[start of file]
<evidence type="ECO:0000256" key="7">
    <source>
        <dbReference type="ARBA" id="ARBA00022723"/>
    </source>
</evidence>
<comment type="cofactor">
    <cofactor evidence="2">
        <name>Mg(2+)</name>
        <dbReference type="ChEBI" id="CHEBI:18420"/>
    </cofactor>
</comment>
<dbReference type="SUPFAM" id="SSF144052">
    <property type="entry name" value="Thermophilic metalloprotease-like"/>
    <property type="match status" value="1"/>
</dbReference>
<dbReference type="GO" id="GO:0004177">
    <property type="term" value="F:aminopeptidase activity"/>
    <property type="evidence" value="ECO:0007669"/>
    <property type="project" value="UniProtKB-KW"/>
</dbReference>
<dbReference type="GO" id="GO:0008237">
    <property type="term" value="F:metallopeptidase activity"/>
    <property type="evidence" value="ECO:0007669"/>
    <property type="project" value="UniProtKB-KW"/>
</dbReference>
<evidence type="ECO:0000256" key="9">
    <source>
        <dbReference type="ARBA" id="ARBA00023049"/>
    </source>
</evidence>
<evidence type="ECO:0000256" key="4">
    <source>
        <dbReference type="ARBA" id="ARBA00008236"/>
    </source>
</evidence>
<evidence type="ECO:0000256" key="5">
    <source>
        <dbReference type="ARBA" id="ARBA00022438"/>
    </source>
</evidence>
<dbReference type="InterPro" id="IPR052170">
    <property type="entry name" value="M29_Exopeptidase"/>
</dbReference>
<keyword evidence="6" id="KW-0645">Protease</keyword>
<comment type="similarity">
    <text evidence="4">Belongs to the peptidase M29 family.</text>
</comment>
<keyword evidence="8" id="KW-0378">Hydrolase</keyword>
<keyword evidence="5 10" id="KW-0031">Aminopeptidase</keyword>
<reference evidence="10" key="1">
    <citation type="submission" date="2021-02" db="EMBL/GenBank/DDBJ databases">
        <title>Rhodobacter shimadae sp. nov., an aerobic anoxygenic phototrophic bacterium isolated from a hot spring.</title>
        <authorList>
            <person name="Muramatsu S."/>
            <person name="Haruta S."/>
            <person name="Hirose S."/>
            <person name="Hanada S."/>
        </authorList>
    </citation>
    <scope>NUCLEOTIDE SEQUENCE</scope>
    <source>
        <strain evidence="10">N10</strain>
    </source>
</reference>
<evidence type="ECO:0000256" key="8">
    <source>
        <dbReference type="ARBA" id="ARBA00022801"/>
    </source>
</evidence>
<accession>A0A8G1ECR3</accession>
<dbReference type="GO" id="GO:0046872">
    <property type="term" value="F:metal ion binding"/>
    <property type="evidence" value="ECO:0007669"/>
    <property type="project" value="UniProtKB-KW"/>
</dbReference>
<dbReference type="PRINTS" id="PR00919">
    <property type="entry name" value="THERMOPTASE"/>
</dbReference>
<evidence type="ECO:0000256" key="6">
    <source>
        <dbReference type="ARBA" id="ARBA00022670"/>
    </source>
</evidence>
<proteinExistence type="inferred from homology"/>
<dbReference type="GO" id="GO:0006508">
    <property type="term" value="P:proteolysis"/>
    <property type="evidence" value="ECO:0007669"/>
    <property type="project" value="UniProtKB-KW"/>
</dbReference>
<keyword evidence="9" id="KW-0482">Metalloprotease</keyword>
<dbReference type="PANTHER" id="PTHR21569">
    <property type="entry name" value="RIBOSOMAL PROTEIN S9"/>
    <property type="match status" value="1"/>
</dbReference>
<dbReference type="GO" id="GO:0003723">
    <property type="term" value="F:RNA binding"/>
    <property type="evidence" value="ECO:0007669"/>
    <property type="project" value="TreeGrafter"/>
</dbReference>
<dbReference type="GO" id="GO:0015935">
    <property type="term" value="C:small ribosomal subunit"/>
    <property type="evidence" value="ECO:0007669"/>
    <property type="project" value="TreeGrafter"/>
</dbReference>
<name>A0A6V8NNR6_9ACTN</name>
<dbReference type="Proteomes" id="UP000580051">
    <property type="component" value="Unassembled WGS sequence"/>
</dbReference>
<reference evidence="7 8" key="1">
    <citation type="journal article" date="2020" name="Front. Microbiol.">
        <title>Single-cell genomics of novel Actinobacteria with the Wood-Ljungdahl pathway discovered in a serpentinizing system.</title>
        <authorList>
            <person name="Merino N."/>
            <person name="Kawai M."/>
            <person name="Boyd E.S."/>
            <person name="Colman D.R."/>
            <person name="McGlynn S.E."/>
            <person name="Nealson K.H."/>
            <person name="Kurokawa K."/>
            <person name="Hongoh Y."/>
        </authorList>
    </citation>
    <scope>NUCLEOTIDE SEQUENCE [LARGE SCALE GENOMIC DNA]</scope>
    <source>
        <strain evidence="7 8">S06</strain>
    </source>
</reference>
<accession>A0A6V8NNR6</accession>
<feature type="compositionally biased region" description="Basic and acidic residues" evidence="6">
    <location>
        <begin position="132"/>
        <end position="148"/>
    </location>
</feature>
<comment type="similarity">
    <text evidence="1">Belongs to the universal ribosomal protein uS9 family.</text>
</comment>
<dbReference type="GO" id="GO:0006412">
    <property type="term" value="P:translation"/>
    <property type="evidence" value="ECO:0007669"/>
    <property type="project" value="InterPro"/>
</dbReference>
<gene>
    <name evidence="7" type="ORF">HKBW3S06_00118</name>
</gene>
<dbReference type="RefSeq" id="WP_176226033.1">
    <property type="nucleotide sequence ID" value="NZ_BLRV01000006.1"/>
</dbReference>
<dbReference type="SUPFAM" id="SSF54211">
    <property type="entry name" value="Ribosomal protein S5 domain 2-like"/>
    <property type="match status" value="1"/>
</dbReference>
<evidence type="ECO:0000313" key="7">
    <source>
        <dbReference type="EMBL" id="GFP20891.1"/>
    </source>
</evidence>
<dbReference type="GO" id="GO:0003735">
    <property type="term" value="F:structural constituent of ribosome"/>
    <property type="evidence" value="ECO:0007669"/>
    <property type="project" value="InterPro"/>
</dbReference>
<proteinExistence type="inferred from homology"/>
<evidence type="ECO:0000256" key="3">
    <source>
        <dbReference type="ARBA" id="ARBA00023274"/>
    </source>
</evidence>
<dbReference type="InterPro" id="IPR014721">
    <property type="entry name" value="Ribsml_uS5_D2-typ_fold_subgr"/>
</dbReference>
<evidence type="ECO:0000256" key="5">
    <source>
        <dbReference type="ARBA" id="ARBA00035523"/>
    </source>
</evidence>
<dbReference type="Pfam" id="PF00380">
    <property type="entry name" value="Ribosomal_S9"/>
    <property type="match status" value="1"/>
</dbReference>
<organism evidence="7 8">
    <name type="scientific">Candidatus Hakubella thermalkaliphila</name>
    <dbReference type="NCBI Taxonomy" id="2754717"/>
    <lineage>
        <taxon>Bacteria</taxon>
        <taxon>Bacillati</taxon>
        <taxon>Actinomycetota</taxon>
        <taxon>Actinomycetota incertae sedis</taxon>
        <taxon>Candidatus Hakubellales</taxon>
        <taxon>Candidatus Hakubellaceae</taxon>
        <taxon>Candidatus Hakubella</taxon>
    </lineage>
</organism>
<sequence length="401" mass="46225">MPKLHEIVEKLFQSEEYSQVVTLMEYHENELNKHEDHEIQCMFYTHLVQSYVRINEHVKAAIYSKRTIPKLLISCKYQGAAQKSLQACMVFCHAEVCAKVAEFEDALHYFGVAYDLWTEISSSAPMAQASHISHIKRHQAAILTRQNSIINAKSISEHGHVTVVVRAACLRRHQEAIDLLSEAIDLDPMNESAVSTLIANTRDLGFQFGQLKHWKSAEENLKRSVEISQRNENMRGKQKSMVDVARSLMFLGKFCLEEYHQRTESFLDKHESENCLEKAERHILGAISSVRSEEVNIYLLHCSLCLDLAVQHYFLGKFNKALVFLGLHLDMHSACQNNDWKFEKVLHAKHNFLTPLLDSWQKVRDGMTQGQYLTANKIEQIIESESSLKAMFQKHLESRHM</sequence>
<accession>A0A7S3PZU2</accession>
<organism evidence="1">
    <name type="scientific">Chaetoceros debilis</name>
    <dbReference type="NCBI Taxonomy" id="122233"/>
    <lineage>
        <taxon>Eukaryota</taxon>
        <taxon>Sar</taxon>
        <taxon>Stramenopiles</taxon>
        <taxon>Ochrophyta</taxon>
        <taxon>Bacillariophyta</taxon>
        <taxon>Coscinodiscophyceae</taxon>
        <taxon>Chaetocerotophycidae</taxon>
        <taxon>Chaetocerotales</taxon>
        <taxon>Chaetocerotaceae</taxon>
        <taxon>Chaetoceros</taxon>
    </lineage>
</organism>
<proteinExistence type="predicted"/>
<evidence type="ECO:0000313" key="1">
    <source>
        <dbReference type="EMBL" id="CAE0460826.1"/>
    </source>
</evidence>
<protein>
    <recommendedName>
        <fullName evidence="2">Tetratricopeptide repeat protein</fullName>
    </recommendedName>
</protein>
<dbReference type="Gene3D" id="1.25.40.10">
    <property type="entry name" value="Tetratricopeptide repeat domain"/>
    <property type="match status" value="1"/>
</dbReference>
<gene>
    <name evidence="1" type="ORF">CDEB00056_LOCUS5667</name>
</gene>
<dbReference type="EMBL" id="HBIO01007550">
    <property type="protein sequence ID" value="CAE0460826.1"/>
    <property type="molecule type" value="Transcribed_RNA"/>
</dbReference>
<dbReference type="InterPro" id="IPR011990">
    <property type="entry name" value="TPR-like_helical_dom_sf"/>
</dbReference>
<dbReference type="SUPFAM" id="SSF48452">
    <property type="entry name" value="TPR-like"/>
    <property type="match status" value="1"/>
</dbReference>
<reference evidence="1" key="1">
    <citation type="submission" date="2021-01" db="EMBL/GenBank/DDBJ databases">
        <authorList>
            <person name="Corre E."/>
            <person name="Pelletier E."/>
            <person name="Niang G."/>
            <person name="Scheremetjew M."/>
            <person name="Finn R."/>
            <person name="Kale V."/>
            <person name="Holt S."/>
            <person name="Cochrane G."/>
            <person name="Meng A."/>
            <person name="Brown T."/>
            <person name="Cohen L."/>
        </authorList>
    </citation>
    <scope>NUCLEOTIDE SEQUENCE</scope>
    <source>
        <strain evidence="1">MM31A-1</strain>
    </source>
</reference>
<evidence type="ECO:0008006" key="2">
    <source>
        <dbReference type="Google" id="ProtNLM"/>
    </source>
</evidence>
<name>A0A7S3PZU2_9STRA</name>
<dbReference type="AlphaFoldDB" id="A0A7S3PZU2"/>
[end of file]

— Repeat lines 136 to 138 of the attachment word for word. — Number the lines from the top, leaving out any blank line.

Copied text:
    <text evidence="1">Belongs to the universal ribosomal protein uS9 family.</text>
</comment>
<dbReference type="GO" id="GO:0006412">